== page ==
Three cheers for the U.S. Court of Appeals, Fourth Circuit, that has dismissed cases brought by Virginia Attorney General Cuccinelli and Liberty University in my home state, oops commonwealth, of Virginia. Read and listen to the NPR story at the Shots Blog. Read related articles in the New York Times and Washington Post.
Who are these people who make all sorts of claims about the evils of the health overhaul? Do none of these people have a relative who is going without health insurance? Do any of them go to a church that helps the poor or resettles refugees? Has none of them ever lost a job? Doesn’t anyone know someone who got cancer and lost health benefits?
Four recent experiences made me wonder – more intensely – about what prism people are looking through when they consider the world of health care.
1. A relative complains that Medicare is not generous enough (and that “Obamacare” will make things worse).
2. A woman in the supermarket tells the cashier — an acquaintance — that she is excited she can use this week’s paycheck to buy her diabetes medication, because she’s had to skip the last several weeks.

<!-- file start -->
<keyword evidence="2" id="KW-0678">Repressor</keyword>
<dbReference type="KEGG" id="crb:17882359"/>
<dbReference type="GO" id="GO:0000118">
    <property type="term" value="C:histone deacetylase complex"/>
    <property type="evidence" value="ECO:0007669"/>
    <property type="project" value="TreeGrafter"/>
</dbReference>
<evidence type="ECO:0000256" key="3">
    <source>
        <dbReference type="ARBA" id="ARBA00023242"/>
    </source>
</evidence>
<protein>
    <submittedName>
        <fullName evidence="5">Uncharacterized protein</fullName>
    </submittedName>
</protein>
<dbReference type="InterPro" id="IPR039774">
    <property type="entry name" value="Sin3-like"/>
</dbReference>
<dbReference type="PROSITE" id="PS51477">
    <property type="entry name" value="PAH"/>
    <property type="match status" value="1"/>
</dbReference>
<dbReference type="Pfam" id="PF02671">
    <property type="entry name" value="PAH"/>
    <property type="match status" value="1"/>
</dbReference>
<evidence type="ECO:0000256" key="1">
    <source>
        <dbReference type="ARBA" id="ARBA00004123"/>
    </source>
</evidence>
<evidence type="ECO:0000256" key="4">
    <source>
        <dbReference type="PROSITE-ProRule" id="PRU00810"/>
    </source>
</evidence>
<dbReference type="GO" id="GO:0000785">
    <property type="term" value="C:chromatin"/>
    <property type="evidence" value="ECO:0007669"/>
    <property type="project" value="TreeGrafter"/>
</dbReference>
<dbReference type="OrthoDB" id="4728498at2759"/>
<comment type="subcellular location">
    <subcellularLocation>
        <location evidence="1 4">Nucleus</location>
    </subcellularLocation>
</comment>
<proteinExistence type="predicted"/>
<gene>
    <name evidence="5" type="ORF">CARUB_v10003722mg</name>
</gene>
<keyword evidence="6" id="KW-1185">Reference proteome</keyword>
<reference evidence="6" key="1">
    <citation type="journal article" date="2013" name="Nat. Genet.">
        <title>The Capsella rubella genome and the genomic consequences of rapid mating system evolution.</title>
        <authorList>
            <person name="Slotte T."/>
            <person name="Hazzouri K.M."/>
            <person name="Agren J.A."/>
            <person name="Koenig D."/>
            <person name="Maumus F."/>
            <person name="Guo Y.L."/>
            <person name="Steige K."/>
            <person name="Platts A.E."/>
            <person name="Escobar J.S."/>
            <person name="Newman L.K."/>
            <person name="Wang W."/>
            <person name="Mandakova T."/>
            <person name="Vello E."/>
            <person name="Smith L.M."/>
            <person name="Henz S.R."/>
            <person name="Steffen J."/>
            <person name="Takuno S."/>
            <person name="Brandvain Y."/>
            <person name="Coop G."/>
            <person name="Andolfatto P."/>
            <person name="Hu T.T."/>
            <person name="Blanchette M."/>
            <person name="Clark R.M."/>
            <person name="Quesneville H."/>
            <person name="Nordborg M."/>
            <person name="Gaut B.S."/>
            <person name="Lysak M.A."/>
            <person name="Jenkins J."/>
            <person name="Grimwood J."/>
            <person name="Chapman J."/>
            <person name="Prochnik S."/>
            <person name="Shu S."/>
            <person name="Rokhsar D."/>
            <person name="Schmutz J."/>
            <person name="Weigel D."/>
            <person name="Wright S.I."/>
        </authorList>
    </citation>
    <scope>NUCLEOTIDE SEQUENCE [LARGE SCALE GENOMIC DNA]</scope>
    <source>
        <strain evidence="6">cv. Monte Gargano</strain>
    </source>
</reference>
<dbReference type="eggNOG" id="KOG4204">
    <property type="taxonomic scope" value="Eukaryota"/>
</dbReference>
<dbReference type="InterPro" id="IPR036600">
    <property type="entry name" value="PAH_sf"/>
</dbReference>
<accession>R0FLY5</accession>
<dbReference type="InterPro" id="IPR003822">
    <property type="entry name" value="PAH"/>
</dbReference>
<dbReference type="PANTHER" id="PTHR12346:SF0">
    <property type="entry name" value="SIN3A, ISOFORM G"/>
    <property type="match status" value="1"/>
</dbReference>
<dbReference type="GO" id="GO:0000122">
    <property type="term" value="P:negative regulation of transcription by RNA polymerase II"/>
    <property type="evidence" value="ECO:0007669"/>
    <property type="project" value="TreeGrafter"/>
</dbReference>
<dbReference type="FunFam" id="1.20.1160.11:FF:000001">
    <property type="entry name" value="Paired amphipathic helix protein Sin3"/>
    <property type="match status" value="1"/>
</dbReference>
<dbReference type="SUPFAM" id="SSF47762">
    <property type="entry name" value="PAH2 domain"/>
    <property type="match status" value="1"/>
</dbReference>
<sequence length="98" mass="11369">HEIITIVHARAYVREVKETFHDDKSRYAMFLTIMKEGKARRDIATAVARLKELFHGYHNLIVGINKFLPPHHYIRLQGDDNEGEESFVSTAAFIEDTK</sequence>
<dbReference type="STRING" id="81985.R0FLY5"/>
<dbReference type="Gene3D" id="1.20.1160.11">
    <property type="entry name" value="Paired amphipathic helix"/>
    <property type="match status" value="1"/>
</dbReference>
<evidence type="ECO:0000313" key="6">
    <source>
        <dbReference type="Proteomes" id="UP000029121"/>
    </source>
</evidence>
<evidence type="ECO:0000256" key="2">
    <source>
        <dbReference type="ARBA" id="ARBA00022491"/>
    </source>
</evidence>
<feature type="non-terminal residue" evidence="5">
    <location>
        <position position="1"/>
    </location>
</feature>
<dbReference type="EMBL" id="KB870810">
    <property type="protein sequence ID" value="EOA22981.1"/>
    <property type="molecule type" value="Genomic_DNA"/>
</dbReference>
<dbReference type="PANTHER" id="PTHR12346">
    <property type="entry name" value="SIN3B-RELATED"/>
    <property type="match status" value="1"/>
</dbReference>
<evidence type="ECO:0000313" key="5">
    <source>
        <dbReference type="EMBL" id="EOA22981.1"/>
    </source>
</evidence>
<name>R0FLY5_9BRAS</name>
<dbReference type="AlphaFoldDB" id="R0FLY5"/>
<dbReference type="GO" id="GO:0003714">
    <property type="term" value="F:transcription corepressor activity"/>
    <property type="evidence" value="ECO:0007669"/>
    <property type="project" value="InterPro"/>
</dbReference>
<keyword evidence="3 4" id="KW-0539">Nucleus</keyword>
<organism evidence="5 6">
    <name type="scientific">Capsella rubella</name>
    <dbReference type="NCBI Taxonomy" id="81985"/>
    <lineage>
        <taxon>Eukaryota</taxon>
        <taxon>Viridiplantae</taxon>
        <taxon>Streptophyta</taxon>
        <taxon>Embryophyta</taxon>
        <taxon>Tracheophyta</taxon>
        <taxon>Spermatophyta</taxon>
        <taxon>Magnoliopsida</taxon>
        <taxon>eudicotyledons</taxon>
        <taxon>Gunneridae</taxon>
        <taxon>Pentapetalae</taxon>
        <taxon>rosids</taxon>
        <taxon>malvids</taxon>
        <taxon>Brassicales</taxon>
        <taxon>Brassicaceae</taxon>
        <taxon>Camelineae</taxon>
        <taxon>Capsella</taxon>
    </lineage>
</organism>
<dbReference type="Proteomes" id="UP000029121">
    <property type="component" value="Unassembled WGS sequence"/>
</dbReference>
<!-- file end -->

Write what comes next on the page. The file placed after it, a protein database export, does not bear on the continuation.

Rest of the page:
3. A man I know with cancer lost his health benefits.
4. The immigrant family that my church has helped to resettle has NO health insurance despite that they all (two adults and three older children) hold jobs and work hard. (The dad worked in organizations that the United States helped to establish in Iraq, for heaven’s sake.)
And of course recent research published in the American Journal of Public Health, described in this Reuters article, found that 45,000 people die every single year due to lack of health insurance. Read the abstract.
The prism that people are using appears to blind them to the current distress of so many fellow Americans. Funny thing is, they don’t understand that a member of their family, or any of us, could suddenly be without health care. Our luck could run out — that’s the way the system works.